29 May 2015

Just before I left Starkville, I had started a baby blanket for a friend who just had her first lil girl.  I worked on it while Jerry drove.  I just finished it this evening, while we listened to the end of "Roots".  I still need to weave in the ends, but this is it.  It's slightly different than the series of baby blankets I have been doing, with a shallower chevron.

27 May 2015

5,000 Miles in 10 Days

Yesterday, I wrote a bit about the TearDrop {we still haven't picked the perfect name, oh but we will, yes, we will}.  However, that was just a portion of our trip.  So let me tell ya some about the rest!

Friday 15 May, Jerry and I went to a workshop MSU's Extension Services held in Lowndes County, focusing on tree farming.  Mostly with "how do I know when to thin my trees?" for those of us who have fast growing pines planted.  It was an informative session, with lots of handouts and goodies, a few books on Mississippi trees and nonnative invasive pests.  There were some hands~on walk~abouts and demonstrations.  And mouth watering bone~in grilled pork chops, potato salad, and beans.  We were very reassured that we are doing what we should be at this point, and nothing we shouldn't be.  Mostly for now, it's a hands~off, let them grow, waiting game.  Yea!!

So then Saturday morning, we took off around 4:30a:  go west, young man, go west!  We stopped in Winona, MS for breakfast at Waffle House and had some of the nicest waitstaff we'd encountered in a long time.  Thanks, Paul and Andy!  Jerry even sent glowing compliments to the home office to commend these two gentlemen for their outstanding service.

About an hour later, the hashbrowns were making me sleepy {and probably the early start had something to do with it too} so I drowsed in and out while Jerry drove up through Memphis, into Arkansas, clipping the northeastern corner, we stopped at Mammoth Springs.  It rained during our drive to Logan, Utah at all times, except when it was snowing in Wyoming...but that was still rain, just much colder.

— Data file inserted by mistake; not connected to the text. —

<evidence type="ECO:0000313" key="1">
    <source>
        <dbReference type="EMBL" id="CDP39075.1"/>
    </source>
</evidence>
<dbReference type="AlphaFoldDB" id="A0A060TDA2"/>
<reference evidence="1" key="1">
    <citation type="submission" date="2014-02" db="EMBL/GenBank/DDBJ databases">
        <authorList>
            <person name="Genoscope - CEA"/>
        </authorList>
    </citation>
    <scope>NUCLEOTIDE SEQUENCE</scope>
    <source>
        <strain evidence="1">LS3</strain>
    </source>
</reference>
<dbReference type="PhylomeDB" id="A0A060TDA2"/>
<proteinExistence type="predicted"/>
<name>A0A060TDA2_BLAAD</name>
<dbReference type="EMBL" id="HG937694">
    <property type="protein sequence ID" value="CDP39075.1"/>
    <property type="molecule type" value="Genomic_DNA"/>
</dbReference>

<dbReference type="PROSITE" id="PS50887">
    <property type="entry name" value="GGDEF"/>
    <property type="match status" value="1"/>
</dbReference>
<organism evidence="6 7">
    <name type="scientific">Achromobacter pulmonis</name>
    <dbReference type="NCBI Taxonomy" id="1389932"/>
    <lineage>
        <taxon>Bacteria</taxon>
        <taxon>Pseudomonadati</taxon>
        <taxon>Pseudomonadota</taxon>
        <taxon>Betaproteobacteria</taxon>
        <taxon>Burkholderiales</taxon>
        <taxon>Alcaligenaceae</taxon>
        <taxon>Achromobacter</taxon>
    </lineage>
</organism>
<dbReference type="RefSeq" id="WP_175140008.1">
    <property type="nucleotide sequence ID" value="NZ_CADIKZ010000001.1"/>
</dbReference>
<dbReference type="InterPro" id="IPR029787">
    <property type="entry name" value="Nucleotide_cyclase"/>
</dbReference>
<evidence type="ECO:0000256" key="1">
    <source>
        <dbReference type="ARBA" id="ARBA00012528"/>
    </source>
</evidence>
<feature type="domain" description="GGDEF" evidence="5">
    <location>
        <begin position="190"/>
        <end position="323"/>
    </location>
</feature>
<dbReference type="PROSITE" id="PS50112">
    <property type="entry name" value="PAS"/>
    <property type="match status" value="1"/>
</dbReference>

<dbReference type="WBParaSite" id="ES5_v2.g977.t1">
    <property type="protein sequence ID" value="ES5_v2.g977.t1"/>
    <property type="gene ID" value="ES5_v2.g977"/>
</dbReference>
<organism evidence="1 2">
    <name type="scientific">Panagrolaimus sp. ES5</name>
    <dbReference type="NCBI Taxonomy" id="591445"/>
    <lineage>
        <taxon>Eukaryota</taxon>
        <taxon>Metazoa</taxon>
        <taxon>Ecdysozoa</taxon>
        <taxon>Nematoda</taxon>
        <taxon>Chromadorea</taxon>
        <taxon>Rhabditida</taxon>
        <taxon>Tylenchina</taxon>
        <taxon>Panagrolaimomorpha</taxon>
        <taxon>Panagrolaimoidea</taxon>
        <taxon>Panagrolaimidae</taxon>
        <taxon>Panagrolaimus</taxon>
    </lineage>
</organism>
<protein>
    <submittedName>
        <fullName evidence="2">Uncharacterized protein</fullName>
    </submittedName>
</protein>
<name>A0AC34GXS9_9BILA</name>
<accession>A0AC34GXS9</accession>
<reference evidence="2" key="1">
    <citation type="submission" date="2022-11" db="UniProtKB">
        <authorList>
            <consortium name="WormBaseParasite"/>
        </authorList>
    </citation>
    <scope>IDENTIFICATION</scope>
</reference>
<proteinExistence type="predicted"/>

We had lunch on Saturday at Uncle Rooster's in Missouri, and signed the floor.  I attempted to draw a howling wolf's silhouette with the blue Sharpie, but it was a very jagged impression.  It's ok tho, I labelled it "Wolf", in case anyone staring at the floor's myriad of signatures and other squiggly lines though, "hey, what's that?"

Not "our" tumbleweed
By the time we called it a day and stopped for the night for a shower and some sleep, we'd driven a thousand miles and were in Ogallala, Nebraska.  Sunday morning, we encountered our first tumbleweed and stopped in Laramie, Wyoming for a late breakfast, which turned into lunch by the time we were served.  I am not sure, but I think there was only one cook in the kitchen and he was manning every thing there, except for rinsing the dirty dishes, while five waitresses stood around behind the counter, chatting with each other, and carefully avoiding customers' beckoning hands holding empty coffee cups.  That would be the other end of the waitstaff spectrum from the previous day's breakfast experience.

We stopped at Buford, population ONE, for gas and that's when I realized that my jacket was keeping my dining room chair nice and toasty in Mississippi, while I was wrapping the fleece car~blanket around my bare legs...it was short wearing weather in the south, snow spitting in the mountains of Wyoming.  D'uhm, DebRAH, D'uhm.